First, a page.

The mornings start off frosty. Four months ago, in the August heat, waking with the sun was still a muggy, sweaty pleasure. Late summer in Texas is a test of wills, but so too is a Texas winter spent in tents. Living like this, one learns to manage discomfort.
Not all involved in Tar Sands Blockade are ensconced in the camping lifestyle, of course. Because the blockade is a necessary condition for a livable future, we have many walks of life supporting our efforts. Despite diversity, we all remain resolved to do what we can to halt expansion of tar sands exploitation.
Tar Sands Blockade began as a mission to stop construction on the southern leg of TransCanada’s Keystone XL tar sands pipeline. Those who had long opposed tar sands surface mining teamed up with those who were witnessing the theft of their homes and started the all-too-rare coalition in which we thrive today. The dual threats of leaks from the heated, high-pressure, toxic pipeline, paired with the burning of enough carbon to chain us to a future defined by climate catastrophe, led us to proclaim TransCanada one of the biggest villains of the continent.
Those who have watched community-driven, environmental civil disobedience campaigns come and go with little attention are surprised by how this story has managed to captivate the imaginations of both environmentalists worldwide and property rights advocates from the American right. Through the exposure we’ve garnered, our awareness of others engaged in similar struggle has grown.
We’ve learned of the permanent Unist’ot’en Encampment on Widzin Kwa (the Morice River) to halt construction of the Apache Corporation’s natural gas pipeline on territorial lands of the Wet’suwet’en people. Like most of the First Nations communities in so-called British Columbia, the Wet’suwet’en have never ceded territory nor signed any treaties with the Canadian government. They are not only philosophically opposed to Apache’s pipeline, but because it would open the region to Enbridge’s proposed Northern Gateway tar sands pipeline, the Unist’ot’en Encampment is morally opposed to the plans to expand tar sands surface mining operations in Alberta, Canada.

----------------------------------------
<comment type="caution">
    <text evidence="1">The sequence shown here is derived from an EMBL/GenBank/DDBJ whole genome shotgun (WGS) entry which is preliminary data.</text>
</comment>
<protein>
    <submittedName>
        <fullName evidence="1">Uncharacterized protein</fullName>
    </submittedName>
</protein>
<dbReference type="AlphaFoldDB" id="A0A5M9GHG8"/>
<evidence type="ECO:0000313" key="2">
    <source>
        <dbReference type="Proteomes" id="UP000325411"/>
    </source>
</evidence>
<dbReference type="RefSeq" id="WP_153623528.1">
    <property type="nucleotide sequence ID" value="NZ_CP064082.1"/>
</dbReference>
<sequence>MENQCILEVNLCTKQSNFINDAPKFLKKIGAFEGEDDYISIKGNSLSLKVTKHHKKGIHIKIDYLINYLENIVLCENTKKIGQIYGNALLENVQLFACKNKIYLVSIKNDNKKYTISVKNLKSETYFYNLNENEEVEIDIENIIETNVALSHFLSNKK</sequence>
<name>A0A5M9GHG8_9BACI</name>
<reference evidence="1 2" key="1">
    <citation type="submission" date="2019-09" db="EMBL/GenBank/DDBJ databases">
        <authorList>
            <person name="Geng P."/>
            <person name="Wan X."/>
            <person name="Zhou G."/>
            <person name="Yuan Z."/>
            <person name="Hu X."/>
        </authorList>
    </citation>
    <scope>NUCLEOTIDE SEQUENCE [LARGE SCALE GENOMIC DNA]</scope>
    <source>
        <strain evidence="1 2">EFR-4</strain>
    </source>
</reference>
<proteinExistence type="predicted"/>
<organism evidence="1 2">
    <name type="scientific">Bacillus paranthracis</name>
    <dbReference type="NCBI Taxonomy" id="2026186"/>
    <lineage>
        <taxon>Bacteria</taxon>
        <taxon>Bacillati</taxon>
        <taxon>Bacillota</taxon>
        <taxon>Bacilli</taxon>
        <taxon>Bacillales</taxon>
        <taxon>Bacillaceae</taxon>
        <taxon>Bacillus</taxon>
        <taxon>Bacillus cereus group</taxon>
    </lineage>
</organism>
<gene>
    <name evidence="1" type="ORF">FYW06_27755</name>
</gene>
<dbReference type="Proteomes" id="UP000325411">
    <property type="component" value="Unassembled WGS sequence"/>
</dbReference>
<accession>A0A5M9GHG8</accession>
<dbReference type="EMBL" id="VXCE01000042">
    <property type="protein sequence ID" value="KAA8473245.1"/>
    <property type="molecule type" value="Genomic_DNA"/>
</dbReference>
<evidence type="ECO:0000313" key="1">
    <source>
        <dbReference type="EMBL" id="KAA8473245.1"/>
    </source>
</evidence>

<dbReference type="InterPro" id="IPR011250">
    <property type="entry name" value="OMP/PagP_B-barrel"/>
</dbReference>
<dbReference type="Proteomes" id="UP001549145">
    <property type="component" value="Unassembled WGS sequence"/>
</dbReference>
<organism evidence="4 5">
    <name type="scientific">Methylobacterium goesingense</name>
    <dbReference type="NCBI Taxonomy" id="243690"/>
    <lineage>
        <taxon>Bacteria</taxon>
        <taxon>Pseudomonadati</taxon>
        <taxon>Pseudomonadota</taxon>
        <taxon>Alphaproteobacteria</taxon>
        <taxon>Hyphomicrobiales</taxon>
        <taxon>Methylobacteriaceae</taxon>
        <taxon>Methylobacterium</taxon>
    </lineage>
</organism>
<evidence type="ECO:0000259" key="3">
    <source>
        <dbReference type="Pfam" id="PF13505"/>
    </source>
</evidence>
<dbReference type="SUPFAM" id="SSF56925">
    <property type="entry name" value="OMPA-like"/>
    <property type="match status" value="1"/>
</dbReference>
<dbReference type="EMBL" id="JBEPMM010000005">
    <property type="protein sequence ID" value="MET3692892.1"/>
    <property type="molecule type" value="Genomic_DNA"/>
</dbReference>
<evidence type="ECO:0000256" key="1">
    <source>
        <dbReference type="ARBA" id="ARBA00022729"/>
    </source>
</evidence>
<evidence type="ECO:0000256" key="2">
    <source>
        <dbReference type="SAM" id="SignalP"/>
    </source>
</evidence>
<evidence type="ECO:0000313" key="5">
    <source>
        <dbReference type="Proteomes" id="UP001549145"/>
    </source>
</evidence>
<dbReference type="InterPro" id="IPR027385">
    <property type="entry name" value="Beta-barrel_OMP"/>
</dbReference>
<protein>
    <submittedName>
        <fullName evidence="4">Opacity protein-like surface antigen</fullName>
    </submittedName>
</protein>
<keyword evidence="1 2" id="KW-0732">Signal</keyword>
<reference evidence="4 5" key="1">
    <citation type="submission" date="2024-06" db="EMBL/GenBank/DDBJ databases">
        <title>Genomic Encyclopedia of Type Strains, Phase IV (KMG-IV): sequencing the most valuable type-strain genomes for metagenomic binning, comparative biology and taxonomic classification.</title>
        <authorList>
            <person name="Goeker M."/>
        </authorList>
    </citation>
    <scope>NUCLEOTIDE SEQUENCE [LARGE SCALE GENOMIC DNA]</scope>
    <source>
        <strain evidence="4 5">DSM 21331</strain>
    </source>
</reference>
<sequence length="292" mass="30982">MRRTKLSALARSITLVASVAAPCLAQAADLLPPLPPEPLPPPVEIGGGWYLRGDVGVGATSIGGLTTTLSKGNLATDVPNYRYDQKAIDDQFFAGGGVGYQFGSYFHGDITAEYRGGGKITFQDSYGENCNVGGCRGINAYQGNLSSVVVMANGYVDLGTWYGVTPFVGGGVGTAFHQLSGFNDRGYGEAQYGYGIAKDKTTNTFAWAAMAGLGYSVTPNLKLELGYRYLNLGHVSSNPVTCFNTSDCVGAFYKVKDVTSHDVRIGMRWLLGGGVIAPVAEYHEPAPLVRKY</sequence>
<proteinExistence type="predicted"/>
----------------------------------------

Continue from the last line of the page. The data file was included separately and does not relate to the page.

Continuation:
Already such operations have destroyed the water supplies of numerous downstream communities like those in the Athabasca Chipewyan First Nation. Some community members call this process of extreme toxification “a slow industrial genocide.”
Like the indigenous communities being poisoned by tar sands waste ponds leaching into the Athabasca River, the community of Manchester along Houston’s refinery-laden Ship Channel is saturated by heavy industry. And like the communities on the Athabasca, Manchester residents are mostly working poor people. One of the termination points for TransCanada’s pipeline, Manchester stands to receive the tar sands and their heavy metals content, many times higher than crude oil, as tax-free export petroleum and toxic fumes, adding to the carcinogenic stew that the 90 percent Latino community is forced to breathe daily.
The unity that exists between climate justice organizers and frontline communities worldwide has profound ramifications: Our commons — the clean air, land, and water we rely upon for life itself — are not for sale. We answer to powers higher than corporate law: our children, our ancestors, our lands, and our loved ones. Our homes are not to be sacrifice zones, and because our lives are priceless, we disobey law that instructs us to remain silent, motionless, and ultimately lacking power. After generations of lethal neglect, we are demanding our lives not be soiled with impunity by industry.
Having been raised in Tarrant County, with family throughout conservative East Texas and the coast of Louisiana, I have an intimate, painful understanding of the damage done to the landscapes by oil-and-gas fraud. At this late hour, the consequences of inaction far outweigh the costs of action.
For our part, the Tar Sands Blockade will continue acting as a catalyst of the new consensus among disempowered communities in Texas, Oklahoma, along Keystone XL’s toxic pipeline route, and beyond. Our nonviolent campaign continues its work to prevent Keystone XL from destroying East Texas’ fresh water table, from worsening the glaring injustices of life in Gulf Coast refinery communities, ramping up the slow industrial genocide in Canada, and stealing any more land from our neighbors.
The Blockade and the diverse, cooperative community it heralds are here to stay. Welcome to the new millennium, neighbor. It’s bseen a long time coming.
Tar Sands Blockade spokesman Ramsey Sprague can be reached at email@example.com.